Instead of having an off day though, Recchi had a higher calling — he traveled to his hometown of Kamloops, British Columbia to carry the 2010 Vancouver Olympic torch and light the Olympic cauldron outside the city’s Hillside Stadium on Wednesday evening.
“It is a nice opportunity for him,” Julien said. “I think he has done a lot in his career to deserve that and also in the town where he is going to be running with it.”
Recchi played for Team Canada in the 1998 Winter Olympics in Nagano, Japan where the team finished fourth. The torch passes through Kamloops on Day 90 of its tour through Canada and will finish its journey on February 12 in Vancouver to kick-start the 2010 Olympic games.
Leading scorer Marco Sturm did not skate at Wednesday’s practice and it is looking unlikely that he will be available for the games on Friday and Saturday. Other than Recchi and Sturm, the rest of the Bruins skated and had a vigorous practice that was a notch up from the lively skate the team had on Monday.
Miroslav Satan joined the top line in white practice sweaters with Milan Lucic and Mark Savard. 10 games into his Bruins career the tall Slovak has two goals and two assists and six penalty minutes. Satan said that he sees similarities between this Bruins team and the last team he played for — the 2009 Stanley Cup champion Pittsburgh Penguins.
“That is a good example,” Satan said. “It was the same thing. We slipped from the playoff position. At one point I think we were like the 11th spot. Then, all of a sudden things changed quickly and we had a good end to the year and a good end to the playoffs.”
Whereas the Penguins mid-season swoon last year was a product of the team quitting on its coach (who was fired and the team took off after that), Satan does not see it playing out like that this year in Boston.
“I don’t think that is the case here. I think it is more of injuries and mental mistakes that we do in the games,” Satan said. “We, the players, are responsible for it.”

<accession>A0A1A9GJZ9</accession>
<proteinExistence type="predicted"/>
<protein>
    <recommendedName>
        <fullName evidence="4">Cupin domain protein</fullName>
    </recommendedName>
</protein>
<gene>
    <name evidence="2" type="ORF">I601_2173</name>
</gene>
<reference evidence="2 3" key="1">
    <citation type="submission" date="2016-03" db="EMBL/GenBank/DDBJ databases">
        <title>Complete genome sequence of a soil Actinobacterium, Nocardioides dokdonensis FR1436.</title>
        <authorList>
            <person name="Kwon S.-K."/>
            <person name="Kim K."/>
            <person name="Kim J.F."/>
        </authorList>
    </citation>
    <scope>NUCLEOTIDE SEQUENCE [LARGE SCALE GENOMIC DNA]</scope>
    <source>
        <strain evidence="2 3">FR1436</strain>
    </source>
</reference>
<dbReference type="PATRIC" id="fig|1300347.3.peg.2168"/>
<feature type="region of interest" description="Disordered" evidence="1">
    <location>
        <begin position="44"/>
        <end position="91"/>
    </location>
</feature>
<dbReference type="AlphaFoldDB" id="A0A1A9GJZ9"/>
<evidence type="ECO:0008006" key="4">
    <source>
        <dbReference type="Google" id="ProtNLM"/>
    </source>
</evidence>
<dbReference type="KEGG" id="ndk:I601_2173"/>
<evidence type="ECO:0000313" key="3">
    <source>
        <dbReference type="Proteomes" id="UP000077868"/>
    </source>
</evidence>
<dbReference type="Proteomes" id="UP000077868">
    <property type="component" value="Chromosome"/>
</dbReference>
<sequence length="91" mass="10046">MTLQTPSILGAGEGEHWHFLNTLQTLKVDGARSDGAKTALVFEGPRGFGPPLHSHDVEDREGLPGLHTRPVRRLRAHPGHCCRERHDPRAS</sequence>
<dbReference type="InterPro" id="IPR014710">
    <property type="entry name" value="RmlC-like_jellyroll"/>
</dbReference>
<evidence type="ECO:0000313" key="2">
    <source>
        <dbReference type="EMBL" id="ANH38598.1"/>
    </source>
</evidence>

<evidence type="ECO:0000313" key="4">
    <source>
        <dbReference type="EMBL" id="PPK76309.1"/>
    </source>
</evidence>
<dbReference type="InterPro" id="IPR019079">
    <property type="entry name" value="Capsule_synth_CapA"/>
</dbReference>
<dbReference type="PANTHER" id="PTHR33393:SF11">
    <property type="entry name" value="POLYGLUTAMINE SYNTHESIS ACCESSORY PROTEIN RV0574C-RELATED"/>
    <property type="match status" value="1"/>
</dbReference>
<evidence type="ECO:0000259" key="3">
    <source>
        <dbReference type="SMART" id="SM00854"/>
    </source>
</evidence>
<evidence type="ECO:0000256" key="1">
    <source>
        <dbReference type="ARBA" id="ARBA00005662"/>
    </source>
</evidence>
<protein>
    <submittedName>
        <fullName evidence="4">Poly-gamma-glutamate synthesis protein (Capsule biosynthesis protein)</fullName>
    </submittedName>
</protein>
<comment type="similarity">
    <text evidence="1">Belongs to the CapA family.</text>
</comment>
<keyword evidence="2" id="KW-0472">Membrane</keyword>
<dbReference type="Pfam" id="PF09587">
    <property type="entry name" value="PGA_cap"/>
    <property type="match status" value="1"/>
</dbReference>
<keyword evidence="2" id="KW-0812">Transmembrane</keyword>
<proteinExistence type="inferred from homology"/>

Boston’s real problem right now is that it is stuck in its own head. The team has a lack of confidence which has created a vicious cycle. No confidence means the team has had trouble scoring goals (dead last in the NHL in scoring) and no scoring means the team is losing confidence.
“It is definitely in the head,” Satan said. “It seems like if it is late in a game we make a mistake and that creates another mistake . . . we have to learn to shake that off and know that if we make one it is not the end of the game.”
Patrice Bergeron agreed with the the assessment that part of the reason that the Bruins are having trouble lighting the lamp is because of a lack of confidence.
“It is pretty much about confidence right now,” Bergeron said. “When things are not going your way, the puck is not going your way, it is hitting skates that it is not supposed to. When you lose games like that, you know, confidence is getting away from yourself a little bit but we have to make sure as a team that we bring some emotion back and bring back some hard work. That is the only way we are going to get out it this.”
There are a couple examples of the Bruins getting snake-bitten with pucks off errant skates but the one Bergeron was probably referring to was last Saturday’s game against Ottawa when a goal was disallowed after going off Recchi and Senators goaltender Brian Elliot’s skates. Ottawa forward Jason Spezza ended up scoring the game winner a few minutes later.
Three out of four days into this long practice week, the Bruins are trying to get back into the right mental state of mind.